Simplifying equation is a crucial component of teaching learners how to operate and make sense of algebraic expressions. It is primarily crucial to comprehend the meaning of combining like terms, how to use the order of operations, and how to work with variables and coefficients when simplifying expressions.

The otherwise tedious concept can be a lot of fun if you incorporate activities into your teaching. Therefore, in this article, we have included some fun and engaging activities that will help the child learn more about simplifying expressions and in turn, enhance their learning process.

**Activities & games for learning algebraic expressions simplifying in a fun way **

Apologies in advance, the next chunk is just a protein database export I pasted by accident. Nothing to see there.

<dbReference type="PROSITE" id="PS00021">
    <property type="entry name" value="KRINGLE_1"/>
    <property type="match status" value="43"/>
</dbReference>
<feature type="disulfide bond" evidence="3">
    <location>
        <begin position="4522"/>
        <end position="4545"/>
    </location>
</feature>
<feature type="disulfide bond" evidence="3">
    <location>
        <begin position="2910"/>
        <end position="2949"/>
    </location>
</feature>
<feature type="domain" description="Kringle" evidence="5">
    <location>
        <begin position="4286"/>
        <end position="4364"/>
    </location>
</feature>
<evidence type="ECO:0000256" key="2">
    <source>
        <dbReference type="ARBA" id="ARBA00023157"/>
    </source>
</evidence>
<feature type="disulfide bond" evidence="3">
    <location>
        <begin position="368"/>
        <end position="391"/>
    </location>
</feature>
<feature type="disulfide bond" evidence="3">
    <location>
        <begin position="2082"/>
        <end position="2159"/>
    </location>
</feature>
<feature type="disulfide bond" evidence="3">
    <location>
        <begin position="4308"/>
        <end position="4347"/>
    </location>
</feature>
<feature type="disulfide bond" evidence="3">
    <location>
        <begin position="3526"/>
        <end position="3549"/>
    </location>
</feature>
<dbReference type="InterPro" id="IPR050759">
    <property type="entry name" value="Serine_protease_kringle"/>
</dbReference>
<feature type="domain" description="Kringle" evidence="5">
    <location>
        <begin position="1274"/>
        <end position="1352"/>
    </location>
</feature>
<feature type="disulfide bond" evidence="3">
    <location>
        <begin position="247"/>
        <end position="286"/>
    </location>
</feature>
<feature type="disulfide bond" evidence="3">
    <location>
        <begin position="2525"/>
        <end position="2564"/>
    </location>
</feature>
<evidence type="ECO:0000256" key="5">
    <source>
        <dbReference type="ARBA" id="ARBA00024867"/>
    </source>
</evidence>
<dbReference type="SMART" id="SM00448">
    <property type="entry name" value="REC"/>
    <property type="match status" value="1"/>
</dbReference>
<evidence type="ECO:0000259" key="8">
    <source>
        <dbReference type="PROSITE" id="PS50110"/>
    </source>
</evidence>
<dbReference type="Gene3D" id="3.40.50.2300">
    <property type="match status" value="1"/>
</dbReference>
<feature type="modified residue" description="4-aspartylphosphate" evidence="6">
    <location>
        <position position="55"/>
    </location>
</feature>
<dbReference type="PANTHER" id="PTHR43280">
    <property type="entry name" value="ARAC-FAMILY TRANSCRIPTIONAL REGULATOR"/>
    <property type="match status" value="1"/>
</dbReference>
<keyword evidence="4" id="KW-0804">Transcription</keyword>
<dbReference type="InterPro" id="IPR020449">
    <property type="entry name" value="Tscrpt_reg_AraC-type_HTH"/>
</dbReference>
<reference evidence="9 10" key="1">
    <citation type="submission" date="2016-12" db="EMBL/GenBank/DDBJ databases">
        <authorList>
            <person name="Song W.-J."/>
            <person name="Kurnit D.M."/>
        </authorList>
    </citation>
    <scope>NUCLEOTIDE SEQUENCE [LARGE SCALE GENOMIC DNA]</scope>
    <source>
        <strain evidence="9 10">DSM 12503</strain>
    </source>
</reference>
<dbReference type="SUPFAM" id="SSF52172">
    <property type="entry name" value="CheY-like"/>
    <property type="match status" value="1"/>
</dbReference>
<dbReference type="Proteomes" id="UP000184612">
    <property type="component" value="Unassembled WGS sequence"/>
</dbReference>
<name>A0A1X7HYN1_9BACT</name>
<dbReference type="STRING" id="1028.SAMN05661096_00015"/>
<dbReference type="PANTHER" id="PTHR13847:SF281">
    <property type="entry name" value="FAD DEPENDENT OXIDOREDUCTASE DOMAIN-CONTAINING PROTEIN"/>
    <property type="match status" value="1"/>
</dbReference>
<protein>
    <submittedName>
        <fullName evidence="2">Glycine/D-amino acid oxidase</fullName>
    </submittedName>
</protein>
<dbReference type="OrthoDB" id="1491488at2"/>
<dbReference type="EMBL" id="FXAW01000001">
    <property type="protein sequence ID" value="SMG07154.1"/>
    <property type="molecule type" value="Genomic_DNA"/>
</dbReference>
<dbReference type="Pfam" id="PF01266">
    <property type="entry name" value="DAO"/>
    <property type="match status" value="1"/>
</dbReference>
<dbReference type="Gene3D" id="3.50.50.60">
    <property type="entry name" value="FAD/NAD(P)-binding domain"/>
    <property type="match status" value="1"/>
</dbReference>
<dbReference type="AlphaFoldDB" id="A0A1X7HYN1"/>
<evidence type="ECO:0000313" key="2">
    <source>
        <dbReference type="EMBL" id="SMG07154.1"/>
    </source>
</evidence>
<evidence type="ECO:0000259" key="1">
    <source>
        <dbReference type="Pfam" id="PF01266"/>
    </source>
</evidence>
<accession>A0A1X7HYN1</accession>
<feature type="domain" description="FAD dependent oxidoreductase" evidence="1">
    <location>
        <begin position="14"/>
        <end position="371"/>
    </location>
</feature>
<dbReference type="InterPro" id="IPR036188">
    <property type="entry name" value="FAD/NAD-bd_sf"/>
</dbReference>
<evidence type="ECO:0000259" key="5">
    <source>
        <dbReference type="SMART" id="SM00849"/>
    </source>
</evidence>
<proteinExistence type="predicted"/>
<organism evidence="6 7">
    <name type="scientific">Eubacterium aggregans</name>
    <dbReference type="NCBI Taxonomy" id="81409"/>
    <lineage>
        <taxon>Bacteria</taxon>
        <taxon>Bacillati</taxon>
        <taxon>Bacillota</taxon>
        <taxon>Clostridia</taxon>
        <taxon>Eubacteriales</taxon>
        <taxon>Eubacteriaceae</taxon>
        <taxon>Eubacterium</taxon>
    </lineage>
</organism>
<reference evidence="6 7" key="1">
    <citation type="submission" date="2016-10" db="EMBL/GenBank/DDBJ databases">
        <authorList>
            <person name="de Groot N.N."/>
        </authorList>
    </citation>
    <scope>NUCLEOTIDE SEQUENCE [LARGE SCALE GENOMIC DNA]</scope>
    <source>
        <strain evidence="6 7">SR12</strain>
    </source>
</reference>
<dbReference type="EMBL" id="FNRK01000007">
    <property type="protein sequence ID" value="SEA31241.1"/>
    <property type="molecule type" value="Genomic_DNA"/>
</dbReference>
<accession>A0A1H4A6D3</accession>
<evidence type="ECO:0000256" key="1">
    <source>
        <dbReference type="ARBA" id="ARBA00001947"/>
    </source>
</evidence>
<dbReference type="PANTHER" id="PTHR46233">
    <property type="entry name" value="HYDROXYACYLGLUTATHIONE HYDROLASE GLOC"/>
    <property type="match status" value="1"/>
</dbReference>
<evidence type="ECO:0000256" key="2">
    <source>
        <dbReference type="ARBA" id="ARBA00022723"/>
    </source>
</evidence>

Mentioned below is a compiled list of simplifying algebraic expressions activities and games that can help kids practice the concept in a fun and engaging manner.

**1. Roll the dice and determine the “n” value**

Roll the dice is a group puzzle game that a group of children can play together. It entails rolling dice to find the value of an algebraic expression that is stated on the puzzle. Here all the child needs to do is roll the dice and the number they land with determines the ‘n’ value. The player must then choose any puzzle piece with the equation mentioned on it and solve the equation using the value of ‘n’ they obtained from the dice. At the end of the game, the student that is able to solve puzzle pieces wins. This classroom exercise does not just ensure that the child understands how to simplify expressions but also allows students to interact and have fun while sharing a small number of resources.

**2. Building block **